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1.
Mol Pharm ; 19(4): 1047-1058, 2022 04 04.
Article in English | MEDLINE | ID: covidwho-1721386

ABSTRACT

The coronavirus disease of 2019 (COVID-19) pandemic launched an unprecedented global effort to rapidly develop vaccines to stem the spread of the novel severe acute respiratory syndrome coronavirus (SARS-CoV-2). Messenger ribonucleic acid (mRNA) vaccines were developed quickly by companies that were actively developing mRNA therapeutics and vaccines for other indications, leading to two mRNA vaccines being not only the first SARS-CoV-2 vaccines to be approved for emergency use but also the first mRNA drugs to gain emergency use authorization and to eventually gain full approval. This was possible partly because mRNA sequences can be altered to encode nearly any protein without significantly altering its chemical properties, allowing the drug substance to be a modular component of the drug product. Lipid nanoparticle (LNP) technology required to protect the ribonucleic acid (RNA) and mediate delivery into the cytoplasm of cells is likewise modular, as are technologies and infrastructure required to encapsulate the RNA into the LNP. This enabled the rapid adaptation of the technology to a new target. Upon the coattails of the clinical success of mRNA vaccines, this modularity will pave the way for future RNA medicines for cancer, gene therapy, and RNA engineered cell therapies. In this review, trends in the publication records and clinical trial registrations are tallied to show the sharp intensification in preclinical and clinical research for RNA medicines. Demand for the manufacturing of both the RNA drug substance (DS) and the LNP drug product (DP) has already been strained, causing shortages of the vaccine, and the rise in development and translation of other mRNA drugs in the coming years will exacerbate this strain. To estimate demand for DP manufacturing, the dosing requirements for the preclinical and clinical studies of the two approved mRNA vaccines were examined. To understand the current state of mRNA-LNP production, current methods and technologies are reviewed, as are current and announced global capacities for commercial manufacturing. Finally, a vision is rationalized for how emerging technologies such as self-amplifying mRNA, microfluidic production, and trends toward integrated and distributed manufacturing will shape the future of RNA manufacturing and unlock the potential for an RNA medicine revolution.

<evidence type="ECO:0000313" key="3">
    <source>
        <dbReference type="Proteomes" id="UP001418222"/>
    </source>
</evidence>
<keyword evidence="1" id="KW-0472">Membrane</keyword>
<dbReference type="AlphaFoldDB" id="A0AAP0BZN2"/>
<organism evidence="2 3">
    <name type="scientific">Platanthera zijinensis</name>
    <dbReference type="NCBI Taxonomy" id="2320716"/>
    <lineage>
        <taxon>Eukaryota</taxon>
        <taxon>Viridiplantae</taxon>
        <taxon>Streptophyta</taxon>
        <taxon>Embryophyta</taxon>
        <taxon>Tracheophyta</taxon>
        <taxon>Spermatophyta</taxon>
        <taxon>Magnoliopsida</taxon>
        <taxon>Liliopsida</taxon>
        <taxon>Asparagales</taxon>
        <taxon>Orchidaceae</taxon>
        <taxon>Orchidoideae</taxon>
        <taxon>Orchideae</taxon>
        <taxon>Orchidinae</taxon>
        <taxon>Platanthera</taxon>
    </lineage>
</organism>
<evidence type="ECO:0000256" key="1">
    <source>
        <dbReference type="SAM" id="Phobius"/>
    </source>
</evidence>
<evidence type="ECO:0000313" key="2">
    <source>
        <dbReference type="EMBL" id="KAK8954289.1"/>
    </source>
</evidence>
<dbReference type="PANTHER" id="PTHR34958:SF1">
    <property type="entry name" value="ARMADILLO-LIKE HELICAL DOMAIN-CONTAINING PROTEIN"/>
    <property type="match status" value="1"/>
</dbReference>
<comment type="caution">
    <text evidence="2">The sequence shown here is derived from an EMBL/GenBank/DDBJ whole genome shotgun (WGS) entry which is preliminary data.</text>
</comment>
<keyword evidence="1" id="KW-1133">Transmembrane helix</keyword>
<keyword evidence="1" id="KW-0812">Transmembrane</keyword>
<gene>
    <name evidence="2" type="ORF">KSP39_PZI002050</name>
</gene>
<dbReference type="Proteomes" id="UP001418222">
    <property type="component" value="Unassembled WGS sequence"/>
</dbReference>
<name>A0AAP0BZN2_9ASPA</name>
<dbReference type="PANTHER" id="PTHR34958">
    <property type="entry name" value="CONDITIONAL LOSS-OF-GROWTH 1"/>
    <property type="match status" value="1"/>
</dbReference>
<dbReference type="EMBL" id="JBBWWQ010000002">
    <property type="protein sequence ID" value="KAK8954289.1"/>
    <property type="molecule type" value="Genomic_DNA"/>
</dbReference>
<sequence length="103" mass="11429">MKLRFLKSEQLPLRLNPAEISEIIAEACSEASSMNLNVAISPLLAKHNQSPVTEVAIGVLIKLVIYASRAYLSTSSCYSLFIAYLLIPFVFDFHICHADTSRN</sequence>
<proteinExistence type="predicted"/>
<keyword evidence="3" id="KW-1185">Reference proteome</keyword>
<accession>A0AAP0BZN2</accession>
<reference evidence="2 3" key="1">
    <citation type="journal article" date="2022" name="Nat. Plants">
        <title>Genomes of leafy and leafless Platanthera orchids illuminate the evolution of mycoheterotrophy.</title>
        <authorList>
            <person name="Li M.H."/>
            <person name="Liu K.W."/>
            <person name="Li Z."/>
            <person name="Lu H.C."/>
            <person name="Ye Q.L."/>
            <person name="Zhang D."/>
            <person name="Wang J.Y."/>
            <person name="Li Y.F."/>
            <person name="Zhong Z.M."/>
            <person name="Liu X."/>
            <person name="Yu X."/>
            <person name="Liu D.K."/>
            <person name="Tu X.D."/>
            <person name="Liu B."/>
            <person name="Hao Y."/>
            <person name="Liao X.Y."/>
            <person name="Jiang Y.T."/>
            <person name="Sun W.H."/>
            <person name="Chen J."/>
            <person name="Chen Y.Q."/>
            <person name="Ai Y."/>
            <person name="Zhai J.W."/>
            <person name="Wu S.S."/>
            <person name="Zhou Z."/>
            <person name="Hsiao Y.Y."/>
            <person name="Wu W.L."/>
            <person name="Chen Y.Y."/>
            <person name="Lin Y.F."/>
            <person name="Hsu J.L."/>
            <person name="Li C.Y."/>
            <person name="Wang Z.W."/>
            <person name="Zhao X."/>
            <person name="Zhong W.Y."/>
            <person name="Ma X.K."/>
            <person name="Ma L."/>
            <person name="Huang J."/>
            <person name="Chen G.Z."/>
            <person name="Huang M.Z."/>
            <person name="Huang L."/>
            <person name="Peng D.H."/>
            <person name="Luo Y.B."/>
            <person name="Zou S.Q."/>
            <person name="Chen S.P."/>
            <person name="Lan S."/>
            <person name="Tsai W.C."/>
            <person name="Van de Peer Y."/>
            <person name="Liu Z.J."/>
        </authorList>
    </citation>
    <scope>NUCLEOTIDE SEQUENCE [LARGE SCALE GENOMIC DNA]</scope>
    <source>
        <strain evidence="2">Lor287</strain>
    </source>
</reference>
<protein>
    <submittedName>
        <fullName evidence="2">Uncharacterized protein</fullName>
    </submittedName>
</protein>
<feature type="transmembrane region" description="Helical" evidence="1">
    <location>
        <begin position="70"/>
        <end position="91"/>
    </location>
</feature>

Subject(s)
COVID-19 , COVID-19 Vaccines , Humans , Liposomes , Nanoparticles , RNA, Messenger/metabolism , SARS-CoV-2/genetics
2.
Pharmaceutics ; 12(11)2020 Nov 15.
Article in English | MEDLINE | ID: covidwho-937530

ABSTRACT

In the recent of years, the use of lipid nanoparticles (LNPs) for RNA delivery has gained considerable attention, with a large number in the clinical pipeline as vaccine candidates or to treat a wide range of diseases. Microfluidics offers considerable advantages for their manufacture due to its scalability, reproducibility and fast preparation. Thus, in this study, we have evaluated operating and formulation parameters to be considered when developing LNPs. Among them, the flow rate ratio (FRR) and the total flow rate (TFR) have been shown to significantly influence the physicochemical characteristics of the produced particles. In particular, increasing the TFR or increasing the FRR decreased the particle size. The amino lipid choice (cationic-DOTAP and DDAB; ionisable-MC3), buffer choice (citrate buffer pH 6 or TRIS pH 7.4) and type of nucleic acid payload (PolyA, ssDNA or mRNA) have also been shown to have an impact on the characteristics of these LNPs. LNPs were shown to have a high (>90%) loading in all cases and were below 100 nm with a low polydispersity index (≤0.25). The results within this paper could be used as a guide for the development and scalable manufacture of LNP systems using microfluidics.

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